Roger Federer
Roger Federer picked up his second title of 2017 at Indian Wells to add to his Australian Open title Getty

Roger Federer 'couldn't be more happy' after arriving in Florida for the Miami Masters following his best start to a season since 2004.

The Swiss ace missed six months of the 2016 campaign due to a knee injury and dropped to number 17 in the world when he returned for the Australian Open at the start of the year. He has since gone on a 13-1 win-loss run which has seen him rise to number six in the world. In the process, he has picked up titles at Melbourne Park and most recently at Indian Wells.

Federer played in just seven tournaments in 2016 before cutting his season short after his semi-final loss at Wimbledon and reiterated that it was a good decision despite it being something he had never done before. The former world number one looks to be back to his best and has produced a brand of attacking tennis unseen from him in the past.

"I couldn't be more happy. The goal was to be top eight after Wimbledon and here I am way ahead of schedule," Federer – the current world number six - said, as quoted by the Daily Mail.

"I postponed my pre-tournament press conference four times here [in 2016] because I wasn't feeling well and then I ended up not playing at all. The most important thing was to be healthy again and walk around without crutches and run without having a swollen knee.

"After Wimbledon I had a plan of what I would do in physio, then in fitness and then when the tennis came back into it. Just going through six straight weeks or two months of practising is something I've never had. I used to sometimes take two months off and one month would be fitness and then another month tennis.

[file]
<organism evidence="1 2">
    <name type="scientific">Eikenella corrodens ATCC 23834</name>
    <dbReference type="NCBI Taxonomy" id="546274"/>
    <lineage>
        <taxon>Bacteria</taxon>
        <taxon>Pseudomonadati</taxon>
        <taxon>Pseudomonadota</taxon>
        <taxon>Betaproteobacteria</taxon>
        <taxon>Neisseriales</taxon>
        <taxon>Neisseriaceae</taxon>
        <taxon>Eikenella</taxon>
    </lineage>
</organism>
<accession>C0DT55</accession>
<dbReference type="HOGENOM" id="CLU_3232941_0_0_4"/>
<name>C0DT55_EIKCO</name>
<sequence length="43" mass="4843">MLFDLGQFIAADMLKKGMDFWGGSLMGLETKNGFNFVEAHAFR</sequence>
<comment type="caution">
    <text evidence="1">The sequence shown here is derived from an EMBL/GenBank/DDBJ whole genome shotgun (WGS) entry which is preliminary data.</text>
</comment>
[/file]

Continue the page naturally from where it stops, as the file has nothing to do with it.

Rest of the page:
"But this time because I had about three months of fitness first, I had two months of tennis. Maybe it shows to other players that working on your game pays off," the 18-time Grand Slam champion explained.

His recent form has prompted Davis Cup teammate Stan Wawrinka to back him to return to world number one sooner rather than later. Federer is currently 7700-points behind top ranked Andy Murray and will have to win a number of tournaments and possibly another Grand Slam to have a chance of catching the Scot.

In terms of his training regime, Federer revealed there are very minor changes. He has said that staying fit for the entire campaign is his main priority rather than chasing the number one ranking, which remains a possible but a distant dream as he is not planning to play as many tournaments in 2017 as he has in the past.

"Maybe I take a few more days off now when I'm training. Before, I would push through for seven or eight days in a row. Now maybe I take a day off after three days. At 25 I was winning 90 per cent of my matches — you play that much more, you race from one tournament to the next. It was an incredible experience but now I see things differently," Federer added.